SSL Certificate and New App


I am trying to write an app to integrate the new Ubiquity Protect NVR.

It uses https but I am getting a security error. PKIX path building failed: unable to find valid certification path to requested target

how do I get past this?


It looks like something support will have to handle in an update to the hub itself. From reading the article below, it looks like HE would have to support importing certs from the admin interface. I'm not sure what the level of effort would be on the developer's side of things.

Tagging: @bravenel and @mike.maxwell as they should be able to confirm that.


I assume the end ubiquity device doesn't have a signed cert? That is the error there. So it would have to be resolved on the ubiquity side.


I know Smartthings community has this working but with HTTP only. It was a while back possible they have it with https now. The code is in groovy and doesn't sound like you will have problem porting it. Have a look.


UniFi Video and UniFi Protect are 2 different animals. I wrote drivers and an app for UniFi Video (NVR) to work with HE but those same drivers will not work with UniFi Protect, at all.


Ahh.. didn't know that. Hope you will get protect working.


I might, If I ever get the time to sit down and focus on it. lol


@patrick I'm pretty sure the Ubiquity device in this case would be on a private network with a private IP and hostname, right? If so: You can't get certs for a private hostname signed by a public CA. Before a CA can sign a certificate they have to verify the identity of the hostname being applied to use on the certificate. If it's not a public hostname that can be verified there's no way to get a signed certificate for it.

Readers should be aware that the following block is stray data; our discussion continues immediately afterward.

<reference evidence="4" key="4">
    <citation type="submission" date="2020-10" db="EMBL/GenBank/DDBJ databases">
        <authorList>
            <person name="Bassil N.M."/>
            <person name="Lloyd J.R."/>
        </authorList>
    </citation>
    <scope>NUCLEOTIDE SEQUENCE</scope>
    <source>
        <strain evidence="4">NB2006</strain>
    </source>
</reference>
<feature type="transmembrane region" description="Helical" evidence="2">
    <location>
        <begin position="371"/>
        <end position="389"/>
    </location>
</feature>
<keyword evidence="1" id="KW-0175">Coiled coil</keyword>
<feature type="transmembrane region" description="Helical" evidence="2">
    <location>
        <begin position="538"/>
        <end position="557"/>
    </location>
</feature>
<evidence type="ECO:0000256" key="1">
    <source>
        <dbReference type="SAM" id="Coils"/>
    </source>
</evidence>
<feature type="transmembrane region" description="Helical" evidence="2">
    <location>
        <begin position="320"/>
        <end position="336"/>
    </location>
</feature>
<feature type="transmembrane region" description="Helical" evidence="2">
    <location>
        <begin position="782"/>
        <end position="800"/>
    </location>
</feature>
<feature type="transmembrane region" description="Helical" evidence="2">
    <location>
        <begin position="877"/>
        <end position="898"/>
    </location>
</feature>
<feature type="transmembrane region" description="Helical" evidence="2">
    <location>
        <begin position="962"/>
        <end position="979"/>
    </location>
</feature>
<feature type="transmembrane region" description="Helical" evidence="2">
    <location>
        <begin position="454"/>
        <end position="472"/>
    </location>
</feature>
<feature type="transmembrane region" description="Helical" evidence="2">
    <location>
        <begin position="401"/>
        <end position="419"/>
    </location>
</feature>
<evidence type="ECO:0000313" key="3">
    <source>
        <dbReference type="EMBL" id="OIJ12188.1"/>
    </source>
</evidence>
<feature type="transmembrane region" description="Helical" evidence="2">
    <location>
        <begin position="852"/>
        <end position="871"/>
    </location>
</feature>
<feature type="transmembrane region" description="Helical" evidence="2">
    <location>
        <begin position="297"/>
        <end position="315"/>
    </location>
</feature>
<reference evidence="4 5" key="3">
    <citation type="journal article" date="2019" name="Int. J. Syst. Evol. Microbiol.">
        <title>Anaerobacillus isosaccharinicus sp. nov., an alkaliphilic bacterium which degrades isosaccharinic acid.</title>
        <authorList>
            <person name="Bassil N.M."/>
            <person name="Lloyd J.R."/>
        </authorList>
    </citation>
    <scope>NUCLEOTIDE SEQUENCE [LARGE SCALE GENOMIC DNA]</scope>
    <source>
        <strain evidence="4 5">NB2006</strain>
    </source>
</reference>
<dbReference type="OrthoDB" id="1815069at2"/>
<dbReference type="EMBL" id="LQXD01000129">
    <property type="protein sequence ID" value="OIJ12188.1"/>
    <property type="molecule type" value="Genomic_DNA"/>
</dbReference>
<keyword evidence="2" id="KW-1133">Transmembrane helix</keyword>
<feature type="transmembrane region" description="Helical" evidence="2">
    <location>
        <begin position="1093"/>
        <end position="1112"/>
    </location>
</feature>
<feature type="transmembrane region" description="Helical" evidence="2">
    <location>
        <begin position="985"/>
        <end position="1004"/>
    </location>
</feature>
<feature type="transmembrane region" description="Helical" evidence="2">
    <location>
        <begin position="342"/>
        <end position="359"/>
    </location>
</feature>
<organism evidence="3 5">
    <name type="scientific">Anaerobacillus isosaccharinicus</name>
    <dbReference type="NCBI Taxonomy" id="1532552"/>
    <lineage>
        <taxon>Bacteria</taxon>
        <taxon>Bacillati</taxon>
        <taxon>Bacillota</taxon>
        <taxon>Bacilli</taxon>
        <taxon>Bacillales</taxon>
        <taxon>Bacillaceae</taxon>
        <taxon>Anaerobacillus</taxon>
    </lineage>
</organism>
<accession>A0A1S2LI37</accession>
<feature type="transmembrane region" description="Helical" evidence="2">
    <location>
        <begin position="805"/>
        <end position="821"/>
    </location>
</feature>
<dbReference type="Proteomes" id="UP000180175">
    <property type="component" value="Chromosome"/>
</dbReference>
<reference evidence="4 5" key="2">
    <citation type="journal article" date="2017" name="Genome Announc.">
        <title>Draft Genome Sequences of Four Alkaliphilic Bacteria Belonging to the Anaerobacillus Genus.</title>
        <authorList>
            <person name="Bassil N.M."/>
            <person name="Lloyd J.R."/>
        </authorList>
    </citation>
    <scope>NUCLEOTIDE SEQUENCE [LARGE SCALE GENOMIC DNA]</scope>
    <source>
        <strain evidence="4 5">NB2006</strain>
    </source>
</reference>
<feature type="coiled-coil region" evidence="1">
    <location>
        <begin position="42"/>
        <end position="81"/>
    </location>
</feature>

The typical method to connect to an SSL based service that's hosted locally on your network is to do an "internal" sign (Or self sign) which would require adding trusted keys to the Hubitat "truststore" (aka "cacerts" in Java). Internal signing is most common: With an internal sign it's not signed by a "public" CA but rather by a private one, like perhaps Ubiquity themselves internally signs it. However Ubiquity's CA cert is not going to be in the list of CAs trusted by Hubitat, so there needs to be a way to import additional "trusted" CAs into HEs truststore/cacerts database.

So this is absolutely a problem that would likely need to be solved on the HE side as we would need a way to add trusted signing keys to the HE trust store. Alternatively you could add a feature in HE that allows HE to connect to untrusted SSL servers, but that would be a big security risk.

The only way this could be solved on the Ubiquity side would be if they somehow managed to use a public hostname on the private network and sign the SSL cert with that public hostname and use some sort of internal DNS server to map that public hostname into a private IP address. Not impossible but not exactly easy.



Yup, this is the exact problem in reverse connecting to hubitat over SSL as well. SSL certs on private IP networks is not possible. Overriding this is a security issue to allow self signed certs.

It isn't an easy thing to fix especially for a consumer, involves custom DNS names, letsencrypt certs, etc.